BOISE -- Guns are no longer welcome at coffee chain Starbucks. Starbucks CEO Howard Schultz says the decision to ask customers to stop bringing guns into its cafes came as a result of "Starbucks Appreciation Days," an event where gun advocates would gather at Starbucks stores with their firearms.
Schultz says those demonstrations have, "made our customers uncomfortable." Starbucks is however stopping short of an outright ban on firearms, saying they will still serve those customers that are carrying firearms.
Schultz was looking to remove his company from the middle of a gun control debate by sending an open letter to the American people. What he's getting instead is a lot of attention about his request that customers don't open carry in his stores.
Company policy, before this letter, was to follow state open carry laws.
So a group of gun activists started what Schultz says is a misleading media event called "Starbucks Appreciation Days." This event, not sponsored by Starbucks, has customers carrying firearms on their hips.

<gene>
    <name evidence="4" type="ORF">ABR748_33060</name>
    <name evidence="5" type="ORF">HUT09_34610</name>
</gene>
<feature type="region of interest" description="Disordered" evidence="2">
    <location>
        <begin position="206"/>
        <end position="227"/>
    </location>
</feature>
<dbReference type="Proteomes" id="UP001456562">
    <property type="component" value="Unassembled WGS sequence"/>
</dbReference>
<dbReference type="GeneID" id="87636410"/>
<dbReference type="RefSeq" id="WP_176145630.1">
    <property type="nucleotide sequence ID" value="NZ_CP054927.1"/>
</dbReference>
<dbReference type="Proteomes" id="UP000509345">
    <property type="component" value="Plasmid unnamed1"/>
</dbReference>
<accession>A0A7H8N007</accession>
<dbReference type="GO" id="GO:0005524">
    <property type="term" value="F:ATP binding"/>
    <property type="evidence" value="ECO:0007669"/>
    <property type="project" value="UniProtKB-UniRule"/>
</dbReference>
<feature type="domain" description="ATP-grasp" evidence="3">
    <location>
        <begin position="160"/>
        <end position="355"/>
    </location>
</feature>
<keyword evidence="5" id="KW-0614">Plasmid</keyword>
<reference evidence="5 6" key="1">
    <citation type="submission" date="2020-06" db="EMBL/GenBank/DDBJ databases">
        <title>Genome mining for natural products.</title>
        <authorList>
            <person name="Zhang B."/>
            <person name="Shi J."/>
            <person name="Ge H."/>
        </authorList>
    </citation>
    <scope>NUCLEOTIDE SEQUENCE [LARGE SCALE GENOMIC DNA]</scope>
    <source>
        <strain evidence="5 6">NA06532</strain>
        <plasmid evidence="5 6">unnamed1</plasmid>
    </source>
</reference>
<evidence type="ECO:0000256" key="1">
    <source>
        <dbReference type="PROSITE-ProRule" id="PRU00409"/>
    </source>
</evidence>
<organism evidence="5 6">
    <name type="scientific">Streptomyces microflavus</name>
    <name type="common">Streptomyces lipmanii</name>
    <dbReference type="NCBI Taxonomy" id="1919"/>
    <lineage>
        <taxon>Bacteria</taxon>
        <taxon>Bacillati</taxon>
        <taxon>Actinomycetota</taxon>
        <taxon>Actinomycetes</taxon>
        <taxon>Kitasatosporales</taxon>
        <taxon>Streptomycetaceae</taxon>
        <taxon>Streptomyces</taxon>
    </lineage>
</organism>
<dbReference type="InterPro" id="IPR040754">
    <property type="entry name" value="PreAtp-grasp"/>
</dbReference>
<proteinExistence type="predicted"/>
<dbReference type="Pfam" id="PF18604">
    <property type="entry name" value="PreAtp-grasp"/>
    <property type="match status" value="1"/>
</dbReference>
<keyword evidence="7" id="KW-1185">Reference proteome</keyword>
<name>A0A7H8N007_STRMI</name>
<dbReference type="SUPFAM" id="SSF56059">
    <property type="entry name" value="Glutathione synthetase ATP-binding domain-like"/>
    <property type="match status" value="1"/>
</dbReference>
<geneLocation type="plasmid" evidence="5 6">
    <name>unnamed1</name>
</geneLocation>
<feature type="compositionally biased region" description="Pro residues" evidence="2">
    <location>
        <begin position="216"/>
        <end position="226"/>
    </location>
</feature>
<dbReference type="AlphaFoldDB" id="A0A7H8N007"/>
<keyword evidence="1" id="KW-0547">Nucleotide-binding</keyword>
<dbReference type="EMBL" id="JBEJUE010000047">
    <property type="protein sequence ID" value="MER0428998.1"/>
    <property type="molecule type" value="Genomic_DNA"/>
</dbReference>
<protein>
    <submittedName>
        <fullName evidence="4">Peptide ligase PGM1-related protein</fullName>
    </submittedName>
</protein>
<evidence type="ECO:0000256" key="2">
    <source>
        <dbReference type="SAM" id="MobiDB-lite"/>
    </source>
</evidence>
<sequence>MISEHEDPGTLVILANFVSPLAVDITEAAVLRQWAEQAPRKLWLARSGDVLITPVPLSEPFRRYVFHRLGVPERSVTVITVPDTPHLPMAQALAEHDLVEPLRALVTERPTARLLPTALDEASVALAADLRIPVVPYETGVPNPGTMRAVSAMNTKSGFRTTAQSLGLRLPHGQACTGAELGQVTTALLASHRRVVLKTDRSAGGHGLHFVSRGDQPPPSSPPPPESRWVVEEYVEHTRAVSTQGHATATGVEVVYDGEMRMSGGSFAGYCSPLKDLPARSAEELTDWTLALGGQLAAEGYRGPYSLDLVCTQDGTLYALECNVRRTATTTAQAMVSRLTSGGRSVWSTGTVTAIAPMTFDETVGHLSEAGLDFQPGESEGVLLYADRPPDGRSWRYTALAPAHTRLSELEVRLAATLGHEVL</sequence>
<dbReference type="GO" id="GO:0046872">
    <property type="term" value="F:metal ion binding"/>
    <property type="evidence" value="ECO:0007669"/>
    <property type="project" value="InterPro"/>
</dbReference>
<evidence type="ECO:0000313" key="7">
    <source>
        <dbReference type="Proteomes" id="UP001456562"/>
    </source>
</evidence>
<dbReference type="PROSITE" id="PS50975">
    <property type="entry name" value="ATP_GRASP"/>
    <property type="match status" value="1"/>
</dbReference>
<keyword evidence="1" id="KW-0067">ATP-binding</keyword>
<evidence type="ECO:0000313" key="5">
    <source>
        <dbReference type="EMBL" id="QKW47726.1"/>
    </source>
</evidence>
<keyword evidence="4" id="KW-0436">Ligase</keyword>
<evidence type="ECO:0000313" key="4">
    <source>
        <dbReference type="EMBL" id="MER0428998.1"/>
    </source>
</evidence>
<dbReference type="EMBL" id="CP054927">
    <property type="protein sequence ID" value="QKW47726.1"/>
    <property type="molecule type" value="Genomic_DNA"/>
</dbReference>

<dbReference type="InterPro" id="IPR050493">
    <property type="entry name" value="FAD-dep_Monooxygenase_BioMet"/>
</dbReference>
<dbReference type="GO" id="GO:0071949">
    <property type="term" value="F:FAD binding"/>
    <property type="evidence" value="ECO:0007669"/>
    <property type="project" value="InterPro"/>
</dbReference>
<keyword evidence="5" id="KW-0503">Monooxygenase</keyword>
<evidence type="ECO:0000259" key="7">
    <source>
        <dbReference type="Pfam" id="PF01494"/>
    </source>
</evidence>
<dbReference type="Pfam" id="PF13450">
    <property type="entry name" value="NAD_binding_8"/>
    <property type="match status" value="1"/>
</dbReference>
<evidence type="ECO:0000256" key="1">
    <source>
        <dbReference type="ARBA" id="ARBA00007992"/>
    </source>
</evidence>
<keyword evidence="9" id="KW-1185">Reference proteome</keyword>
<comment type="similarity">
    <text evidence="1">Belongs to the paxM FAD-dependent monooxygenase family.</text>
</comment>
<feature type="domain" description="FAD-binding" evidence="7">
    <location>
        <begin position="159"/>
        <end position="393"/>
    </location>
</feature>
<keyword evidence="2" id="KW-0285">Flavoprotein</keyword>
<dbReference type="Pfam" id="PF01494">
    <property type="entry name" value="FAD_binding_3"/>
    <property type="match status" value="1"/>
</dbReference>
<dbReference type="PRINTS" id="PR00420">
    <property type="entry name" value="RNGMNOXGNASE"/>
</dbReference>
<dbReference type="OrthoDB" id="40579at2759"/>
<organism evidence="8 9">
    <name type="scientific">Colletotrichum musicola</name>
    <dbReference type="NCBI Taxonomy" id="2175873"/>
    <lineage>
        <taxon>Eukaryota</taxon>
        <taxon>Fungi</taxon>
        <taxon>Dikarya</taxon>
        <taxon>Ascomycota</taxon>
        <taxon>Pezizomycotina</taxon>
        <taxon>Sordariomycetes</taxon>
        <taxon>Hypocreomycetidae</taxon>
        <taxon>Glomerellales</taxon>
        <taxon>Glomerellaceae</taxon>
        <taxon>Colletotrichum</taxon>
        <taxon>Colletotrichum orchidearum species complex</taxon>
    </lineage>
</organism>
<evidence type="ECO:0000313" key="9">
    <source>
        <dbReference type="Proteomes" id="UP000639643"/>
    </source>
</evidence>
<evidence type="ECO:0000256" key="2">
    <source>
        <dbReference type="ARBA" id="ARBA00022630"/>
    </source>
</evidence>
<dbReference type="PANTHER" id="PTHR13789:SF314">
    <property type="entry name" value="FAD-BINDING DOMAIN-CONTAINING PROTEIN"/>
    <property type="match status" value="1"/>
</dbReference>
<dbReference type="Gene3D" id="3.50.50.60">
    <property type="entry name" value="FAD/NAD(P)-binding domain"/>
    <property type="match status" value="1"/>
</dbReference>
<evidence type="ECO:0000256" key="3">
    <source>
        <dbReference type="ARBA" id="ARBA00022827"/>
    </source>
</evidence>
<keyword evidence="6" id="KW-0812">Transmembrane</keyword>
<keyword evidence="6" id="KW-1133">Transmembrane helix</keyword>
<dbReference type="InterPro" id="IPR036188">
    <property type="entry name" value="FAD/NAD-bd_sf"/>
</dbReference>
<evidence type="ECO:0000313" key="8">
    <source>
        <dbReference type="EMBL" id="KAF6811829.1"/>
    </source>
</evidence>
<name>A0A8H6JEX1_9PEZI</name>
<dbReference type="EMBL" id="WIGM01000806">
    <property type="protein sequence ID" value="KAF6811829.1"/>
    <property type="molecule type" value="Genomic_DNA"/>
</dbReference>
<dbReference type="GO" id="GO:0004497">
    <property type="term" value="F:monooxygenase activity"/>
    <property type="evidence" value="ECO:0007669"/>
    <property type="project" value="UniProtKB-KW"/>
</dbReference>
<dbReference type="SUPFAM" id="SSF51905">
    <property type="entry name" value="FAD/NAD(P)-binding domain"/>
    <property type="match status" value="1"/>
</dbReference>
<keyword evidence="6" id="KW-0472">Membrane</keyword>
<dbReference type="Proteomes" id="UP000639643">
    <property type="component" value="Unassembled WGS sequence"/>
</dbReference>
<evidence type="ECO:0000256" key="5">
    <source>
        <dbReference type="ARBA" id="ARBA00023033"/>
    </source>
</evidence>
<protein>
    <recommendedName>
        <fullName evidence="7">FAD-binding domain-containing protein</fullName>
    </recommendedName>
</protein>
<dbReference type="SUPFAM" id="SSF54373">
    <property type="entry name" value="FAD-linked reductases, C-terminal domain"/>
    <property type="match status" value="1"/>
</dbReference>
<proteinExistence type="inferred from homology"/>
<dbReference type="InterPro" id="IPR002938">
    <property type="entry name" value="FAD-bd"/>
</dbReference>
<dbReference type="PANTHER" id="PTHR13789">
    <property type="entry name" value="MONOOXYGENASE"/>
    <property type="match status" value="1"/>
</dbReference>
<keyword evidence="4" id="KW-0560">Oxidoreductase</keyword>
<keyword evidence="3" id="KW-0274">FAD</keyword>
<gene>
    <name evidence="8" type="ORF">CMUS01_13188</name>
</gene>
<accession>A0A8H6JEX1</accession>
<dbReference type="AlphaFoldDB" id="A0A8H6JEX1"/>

To keep all customers comfortable Schultz requested gun owners leave their firearms in the car.
David Kleinfeldt, who spent 22 years in the Marines, told KTVB the letter is no big deal.
"It doesn't bother me one way or the other. If something happens I can always get out to my car," said Kleinfeldt.
OTHER STARBUCKS CUSTOMER COMMENTS
"I don't really care. It's not going to stop anyone who has a concealed permit from taking it in anyway. If they're just asking that people leave it at home, it doesn't mean they're banning them," said Ryan Brandshaw.
"If they're still going to have business and people are still going to come to Starbucks then that right there will show them whether the community thinks it's right or wrong," said Misty Maxfield.
"I think it's a good thing. There's no reason to be packing heat in a Starbucks right?" said Garrett Swaggart.
On the KTVB Facebook page, Joe Mikitish wrote, "They have the right to ask me to leave my weapon outside and I have the right to shop where the owners don't care if I wear it in...Not upset with them, they have a right to ask me to behave a certain way on their property and I just choose to take my business elsewhere."
Again, this is only a request by the CEO and not a ban on guns at Starbucks.
To view the entire open letter, click here.
Glenn Farley, with our sister station KING 5 in Seattle, sat down and talked to Schultz's about the decision. To watch the interview click here.